However, this is now changing. Women workers are bearing the brunt of job losses in the public sector and the replacement of full-time jobs in the private sector with part-time working. Women in public sector jobs are twice as likely as men in the same sector to lose their jobs. At the same time, by 2015/16 expenditure on working tax credits is projected to fall by £11bn compared with the previous trend. At that point it will total £26bn. Eligibility for receiving the credit has been raised from working a minimum of 16 hours per week to working 24 hours. This means that couples working part-time are finding their average income has already been reduced by more than £2,700. Reforms to child benefit mean that some 840,000 households will lose their eligibility – a £1,700 annual cut in income for two-child households.

Many households have resorted to loans in order to sustain their standard of living. By 2010 the ratio of household debt to income for low to middle income earners had reached 143%, while the burden of mortgage repayments has become significantly heavier than in the mid-1990s, despite historic lows in the base interest rate. Increasing costs of necessities have also contributed to this income squeeze, with housing, water, fuel, food and drink and transport costs accounting for 46% of expenditure for these households by 2009.

What we are witnessing is the pauperisation of the mass of the working class. By 2020 a working age household in the middle of the income distribution is expected to have a disposable income 3% lower than it had in 2008. For the bottom 10% of households a 15% decline is expected. Both estimates are made on the assumption of optimistic growth levels. The reality will be much worse and will happen much sooner. The pressure on the working class to begin to fight back seriously against austerity will become irresistible.

Outsourcing: destroying state welfare, creating new multinationals/FRFI 230 Dec 2012/Jan 2013

FRFI 230 December 2012/January 2013

Outsourcing of public services within Britain has become a vast business. Driving it is the need for British imperialism to create new sources of profit out of state welfare and other services. As part of this process it must foster the emergence of new monopolies capable of operating across the world, as both underdeveloped and developed capitalist countries are forced to privatise what remains of their state services. Outsourcing is therefore a new form of looting, the precedent for which was set by the wholesale privatisation of state utilities and other industries over the past 30 years; across the world these sectors are now dominated by a handful of monopolies. The corollary of outsourcing is an intensification of the war on the working class: those who are employed in the outsourced services face redundancy, lower wages and poorer working conditions, while those in receipt of services receive less and less or nothing at all. TOM VINCENT reports.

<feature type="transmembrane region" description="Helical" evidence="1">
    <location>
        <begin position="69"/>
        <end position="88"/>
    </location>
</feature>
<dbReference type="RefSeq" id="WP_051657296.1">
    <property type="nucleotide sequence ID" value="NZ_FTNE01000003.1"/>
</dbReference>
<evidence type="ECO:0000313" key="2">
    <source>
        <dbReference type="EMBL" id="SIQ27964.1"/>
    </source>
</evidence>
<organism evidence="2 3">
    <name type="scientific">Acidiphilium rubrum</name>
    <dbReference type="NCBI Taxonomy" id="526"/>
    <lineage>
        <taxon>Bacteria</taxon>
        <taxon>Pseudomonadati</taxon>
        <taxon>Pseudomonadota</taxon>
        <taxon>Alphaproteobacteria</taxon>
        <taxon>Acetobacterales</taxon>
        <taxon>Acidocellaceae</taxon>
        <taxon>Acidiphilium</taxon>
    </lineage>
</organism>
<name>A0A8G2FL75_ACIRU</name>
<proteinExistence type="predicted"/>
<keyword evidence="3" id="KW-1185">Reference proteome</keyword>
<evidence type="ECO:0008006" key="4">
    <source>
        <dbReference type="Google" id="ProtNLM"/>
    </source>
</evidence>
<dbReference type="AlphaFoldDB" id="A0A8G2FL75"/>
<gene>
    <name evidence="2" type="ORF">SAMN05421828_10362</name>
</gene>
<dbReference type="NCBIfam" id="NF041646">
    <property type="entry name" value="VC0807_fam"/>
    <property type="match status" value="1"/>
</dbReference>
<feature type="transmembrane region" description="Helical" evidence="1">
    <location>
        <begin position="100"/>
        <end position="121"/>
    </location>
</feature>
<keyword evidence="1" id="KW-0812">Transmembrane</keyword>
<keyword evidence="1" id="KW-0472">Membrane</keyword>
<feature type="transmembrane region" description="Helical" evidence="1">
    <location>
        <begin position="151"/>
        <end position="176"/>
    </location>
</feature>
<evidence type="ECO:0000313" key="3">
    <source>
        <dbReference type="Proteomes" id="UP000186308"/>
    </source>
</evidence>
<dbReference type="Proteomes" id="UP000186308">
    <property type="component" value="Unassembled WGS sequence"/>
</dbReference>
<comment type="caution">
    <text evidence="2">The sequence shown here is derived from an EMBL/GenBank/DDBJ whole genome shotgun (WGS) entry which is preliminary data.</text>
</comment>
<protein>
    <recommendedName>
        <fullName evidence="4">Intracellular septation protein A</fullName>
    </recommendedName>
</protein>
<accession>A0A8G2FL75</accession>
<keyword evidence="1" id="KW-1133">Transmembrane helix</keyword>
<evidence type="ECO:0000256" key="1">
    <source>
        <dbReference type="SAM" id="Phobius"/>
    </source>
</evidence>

No to One Barnet!/ FRFI 230 Dec 2012/Jan 2013

FRFI 230 December 2012/January 2013

One Barnet is a scheme Barnet Council is trying to introduce which involves gambling with £1bn of taxpayers’ money. The Tory council wants to hand 70% of our services over to private outsourcing companies. These services will include planning, highways, cemeteries and crematoria, trading standards, environmental health, council tax collection, the council’s IT, human resources, finance departments and more. Although it is claimed One Barnet will save the council money if it proceeds, it will cost Barnet residents more for public services such as cremations and burials. It is an experiment, one which other councils are seeking to follow, but one which people are worried will end up as catastrophic failure.

Under the proposals, if One Barnet goes ahead, when you contact Barnet Council, whether by phone, e-mail or even visiting the council offices, you will be dealing with a private contractor, not someone employed by the council. The council call centre might not even be in London, let alone Barnet. The contract will be run from 2013 until 2023, possibly even 2028. This means that if One Barnet goes ahead, we will be stuck with it for at least ten years, possibly more. The upshot is that Barnet residents cannot vote out One Barnet at the next election; once it begins, the contract cannot be ended democratically.